After more than a year of collaboration between residents, community groups, DOT, and the Department of Health and Mental Hygiene, the first project in a new round bike lanes for Brownsville and East New York is almost in the books and ready to be installed next year. The proposal is for simple lines on the pavement — not protected bike lanes — but, along with a road diet on Pennsylvania Avenue, it would bring safer conditions to parts of eastern Brooklyn that currently have next to no bike infrastructure.
At Community Board 5’s transportation committee meeting Tuesday evening, DOT presented the proposal to bring a combination of painted bicycle lanes and sharrows to more than two miles of Pitkin Avenue. East of Pennsylvania Avenue to Fountain Avenue, DOT is proposing dedicated lanes, while the narrower road west of Pennsylvania Avenue will have shared lanes to Legion Street.
Although an exact implementation schedule has not been set, DOT will soon be developing its work program for 2013, and the Pitkin Avenue bike lanes can be included, likely in the spring, according to DOT staff at the meeting.
“We’re excited,” CB 5 District Manager Walter Campbell said after DOT’s presentation. “I think it’s terrific that we can get more people to ride their bikes,” adding, “Pitkin Avenue is a great place to start.”
The other bike route identified by DOT and local residents based on community workshops this summer is Mother Gaston Boulevard, home to the neighborhood’s only bike shop, Brownsville Bikes. DOT has not yet presented formal designs for a bike lane on Mother Gaston, which will come in future phases.
After successful bike-oriented events and rides starting at the Brownsville Recreation Center this summer and fall, more community events are on the way, including a mid-January helmet fitting and learn-to-ride workshop at an elementary school in East New York.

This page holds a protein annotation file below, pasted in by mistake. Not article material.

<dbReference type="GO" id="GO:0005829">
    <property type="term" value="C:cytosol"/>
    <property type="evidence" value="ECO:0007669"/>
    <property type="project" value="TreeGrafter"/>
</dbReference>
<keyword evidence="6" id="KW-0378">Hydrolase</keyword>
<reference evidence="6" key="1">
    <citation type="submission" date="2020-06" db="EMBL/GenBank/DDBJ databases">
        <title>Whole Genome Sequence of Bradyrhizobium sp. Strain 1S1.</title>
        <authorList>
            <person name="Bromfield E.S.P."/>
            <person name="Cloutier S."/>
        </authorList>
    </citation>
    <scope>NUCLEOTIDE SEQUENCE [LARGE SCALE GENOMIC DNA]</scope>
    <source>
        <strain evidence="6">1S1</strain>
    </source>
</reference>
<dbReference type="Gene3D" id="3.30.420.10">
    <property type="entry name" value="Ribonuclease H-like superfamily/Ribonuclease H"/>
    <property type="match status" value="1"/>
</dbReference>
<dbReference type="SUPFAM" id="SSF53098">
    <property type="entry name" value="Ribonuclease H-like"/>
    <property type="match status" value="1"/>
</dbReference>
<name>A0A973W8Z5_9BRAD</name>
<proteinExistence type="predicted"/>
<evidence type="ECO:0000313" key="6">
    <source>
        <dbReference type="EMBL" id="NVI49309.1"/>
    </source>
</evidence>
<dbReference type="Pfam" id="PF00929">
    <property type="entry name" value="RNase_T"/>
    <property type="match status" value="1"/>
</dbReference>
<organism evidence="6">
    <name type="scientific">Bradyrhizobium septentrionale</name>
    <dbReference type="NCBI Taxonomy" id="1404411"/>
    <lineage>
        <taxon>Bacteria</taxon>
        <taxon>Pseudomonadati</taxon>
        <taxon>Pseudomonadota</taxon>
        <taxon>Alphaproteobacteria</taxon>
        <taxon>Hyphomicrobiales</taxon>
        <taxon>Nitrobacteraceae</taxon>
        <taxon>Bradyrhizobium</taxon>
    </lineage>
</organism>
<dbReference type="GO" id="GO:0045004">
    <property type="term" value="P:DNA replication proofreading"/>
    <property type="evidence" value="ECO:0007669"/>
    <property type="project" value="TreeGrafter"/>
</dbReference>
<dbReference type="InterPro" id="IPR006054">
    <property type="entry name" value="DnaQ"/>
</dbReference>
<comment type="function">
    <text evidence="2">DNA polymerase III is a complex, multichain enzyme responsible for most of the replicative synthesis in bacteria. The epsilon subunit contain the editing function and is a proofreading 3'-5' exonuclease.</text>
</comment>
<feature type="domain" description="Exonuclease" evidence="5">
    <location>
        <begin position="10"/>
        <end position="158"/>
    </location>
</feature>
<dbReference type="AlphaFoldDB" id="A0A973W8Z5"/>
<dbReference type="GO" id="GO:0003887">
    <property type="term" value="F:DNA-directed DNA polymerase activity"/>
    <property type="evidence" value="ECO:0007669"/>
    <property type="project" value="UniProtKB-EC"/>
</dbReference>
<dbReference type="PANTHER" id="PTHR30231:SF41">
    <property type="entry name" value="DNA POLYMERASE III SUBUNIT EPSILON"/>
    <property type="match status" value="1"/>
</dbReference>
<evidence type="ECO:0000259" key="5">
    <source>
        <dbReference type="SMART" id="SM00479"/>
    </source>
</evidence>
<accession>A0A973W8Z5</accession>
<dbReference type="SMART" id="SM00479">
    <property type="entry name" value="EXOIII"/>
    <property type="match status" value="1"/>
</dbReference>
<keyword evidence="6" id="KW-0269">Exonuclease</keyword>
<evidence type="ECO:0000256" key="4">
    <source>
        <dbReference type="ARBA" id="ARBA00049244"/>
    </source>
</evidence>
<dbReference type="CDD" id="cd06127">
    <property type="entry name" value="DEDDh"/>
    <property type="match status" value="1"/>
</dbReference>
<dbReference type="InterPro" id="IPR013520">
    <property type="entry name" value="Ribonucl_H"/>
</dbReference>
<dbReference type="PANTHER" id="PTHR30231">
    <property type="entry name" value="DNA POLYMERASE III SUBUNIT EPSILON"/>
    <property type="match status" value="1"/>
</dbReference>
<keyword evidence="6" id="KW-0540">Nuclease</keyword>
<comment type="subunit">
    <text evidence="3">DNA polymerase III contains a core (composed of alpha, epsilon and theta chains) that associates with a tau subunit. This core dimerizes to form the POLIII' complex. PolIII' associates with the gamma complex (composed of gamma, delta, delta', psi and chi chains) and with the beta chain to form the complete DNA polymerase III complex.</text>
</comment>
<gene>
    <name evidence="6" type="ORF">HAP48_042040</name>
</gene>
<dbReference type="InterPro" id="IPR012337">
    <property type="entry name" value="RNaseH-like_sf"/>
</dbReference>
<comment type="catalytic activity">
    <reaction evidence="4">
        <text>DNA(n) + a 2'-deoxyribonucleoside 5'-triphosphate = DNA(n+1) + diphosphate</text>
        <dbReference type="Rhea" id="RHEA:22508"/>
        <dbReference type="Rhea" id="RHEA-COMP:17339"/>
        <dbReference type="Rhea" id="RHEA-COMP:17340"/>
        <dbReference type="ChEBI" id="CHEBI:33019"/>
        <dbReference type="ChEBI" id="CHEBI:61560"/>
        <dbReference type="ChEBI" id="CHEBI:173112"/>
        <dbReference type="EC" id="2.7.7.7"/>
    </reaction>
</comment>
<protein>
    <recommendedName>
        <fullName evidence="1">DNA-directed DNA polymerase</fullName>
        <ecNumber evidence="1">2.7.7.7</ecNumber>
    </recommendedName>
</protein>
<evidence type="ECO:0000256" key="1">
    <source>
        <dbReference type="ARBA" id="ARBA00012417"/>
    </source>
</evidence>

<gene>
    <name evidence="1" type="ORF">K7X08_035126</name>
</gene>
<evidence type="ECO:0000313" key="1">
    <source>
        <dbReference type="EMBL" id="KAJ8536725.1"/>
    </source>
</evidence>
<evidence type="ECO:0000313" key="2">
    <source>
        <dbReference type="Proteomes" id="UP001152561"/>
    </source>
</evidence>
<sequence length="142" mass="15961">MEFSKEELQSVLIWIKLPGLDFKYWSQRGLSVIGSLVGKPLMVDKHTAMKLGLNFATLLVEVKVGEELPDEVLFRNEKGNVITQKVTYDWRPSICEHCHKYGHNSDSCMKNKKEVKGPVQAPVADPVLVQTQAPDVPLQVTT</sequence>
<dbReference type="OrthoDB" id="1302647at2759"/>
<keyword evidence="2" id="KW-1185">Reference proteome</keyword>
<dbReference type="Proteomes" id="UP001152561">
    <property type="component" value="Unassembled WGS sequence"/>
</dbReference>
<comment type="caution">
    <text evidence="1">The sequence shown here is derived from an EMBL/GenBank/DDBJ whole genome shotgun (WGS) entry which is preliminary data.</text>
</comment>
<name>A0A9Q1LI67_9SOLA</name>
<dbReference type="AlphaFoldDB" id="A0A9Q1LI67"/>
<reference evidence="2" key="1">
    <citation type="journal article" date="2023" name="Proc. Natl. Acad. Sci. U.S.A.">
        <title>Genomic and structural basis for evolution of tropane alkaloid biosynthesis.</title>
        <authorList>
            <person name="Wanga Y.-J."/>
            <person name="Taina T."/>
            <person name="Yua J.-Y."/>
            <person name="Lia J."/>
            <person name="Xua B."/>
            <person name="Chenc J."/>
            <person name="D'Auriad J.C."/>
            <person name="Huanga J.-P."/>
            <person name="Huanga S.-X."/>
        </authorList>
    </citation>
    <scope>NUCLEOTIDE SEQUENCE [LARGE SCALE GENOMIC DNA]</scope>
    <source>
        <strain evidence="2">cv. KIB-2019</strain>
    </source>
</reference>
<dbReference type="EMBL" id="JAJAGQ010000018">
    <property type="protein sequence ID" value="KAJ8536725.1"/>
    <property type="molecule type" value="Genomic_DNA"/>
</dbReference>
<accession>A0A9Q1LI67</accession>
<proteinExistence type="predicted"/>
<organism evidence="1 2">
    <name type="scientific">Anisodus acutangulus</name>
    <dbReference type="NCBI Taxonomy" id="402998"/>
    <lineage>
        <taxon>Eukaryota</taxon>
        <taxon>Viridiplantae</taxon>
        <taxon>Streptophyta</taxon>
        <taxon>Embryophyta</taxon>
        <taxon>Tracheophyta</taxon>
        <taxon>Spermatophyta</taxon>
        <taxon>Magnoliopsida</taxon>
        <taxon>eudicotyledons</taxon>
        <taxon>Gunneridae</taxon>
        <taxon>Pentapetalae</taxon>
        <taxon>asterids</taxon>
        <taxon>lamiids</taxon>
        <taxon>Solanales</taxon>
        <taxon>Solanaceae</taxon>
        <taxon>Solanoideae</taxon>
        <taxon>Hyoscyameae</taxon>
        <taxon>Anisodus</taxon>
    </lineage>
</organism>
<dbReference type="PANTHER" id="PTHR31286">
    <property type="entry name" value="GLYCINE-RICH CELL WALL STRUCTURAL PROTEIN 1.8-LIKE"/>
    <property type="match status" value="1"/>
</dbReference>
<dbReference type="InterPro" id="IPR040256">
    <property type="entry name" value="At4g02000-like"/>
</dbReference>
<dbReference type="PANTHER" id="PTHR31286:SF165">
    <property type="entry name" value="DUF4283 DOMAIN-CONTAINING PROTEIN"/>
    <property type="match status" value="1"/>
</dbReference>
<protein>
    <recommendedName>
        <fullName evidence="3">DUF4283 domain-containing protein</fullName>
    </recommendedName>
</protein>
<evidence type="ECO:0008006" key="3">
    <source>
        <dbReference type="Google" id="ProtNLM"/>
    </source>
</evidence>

Meanwhile, the area’s livable streets progress isn’t limited to bike lanes. Christmas tree lightings are coming soon to two public plazas: tomorrow from 5 to 7 p.m. at Zion Triangle at East New York Avenue and Pitkin Avenue, and Saturday at 4 p.m. at New Lots Triangle.
At October’s transportation committee meeting, DOT also presented a plan for traffic calming on Pennsylvania Avenue, where DOT measured 80 percent of drivers speeding. The avenue also has more fatalities and serious injuries than 90 percent of other Brooklyn streets.
With a resurfacing already scheduled in 2013, DOT is planning to reduce the roadway south of Flatlands Avenue from three lanes to two in each direction, while adding painted median extensions and an extra-wide curb parking lane. The changes are similar to other road diets on Fourth Avenue in Sunset Park and Adam Clayton Powell, Jr. Boulevard in Harlem. The committee recommended the full board vote in favor of the proposal.
At last night’s meeting, many CB 5 members did not express opposition but were interested in learning more about both the Pitkin Avenue and Pennsylvania Avenue proposals. However, because one community board member left during the meeting, the board did not have a quorum to vote on the matter. It’s likely that DOT will present both plans to the full board before it votes at the community board’s next meeting, rescheduled for December 19 at 6:30 p.m.
The Pitkin Avenue bike lane will also go before Community Board 16 at its next full board meeting on December 13 at 6:30 p.m.
This post has been updated to provide more information about Pennsylvania Avenue.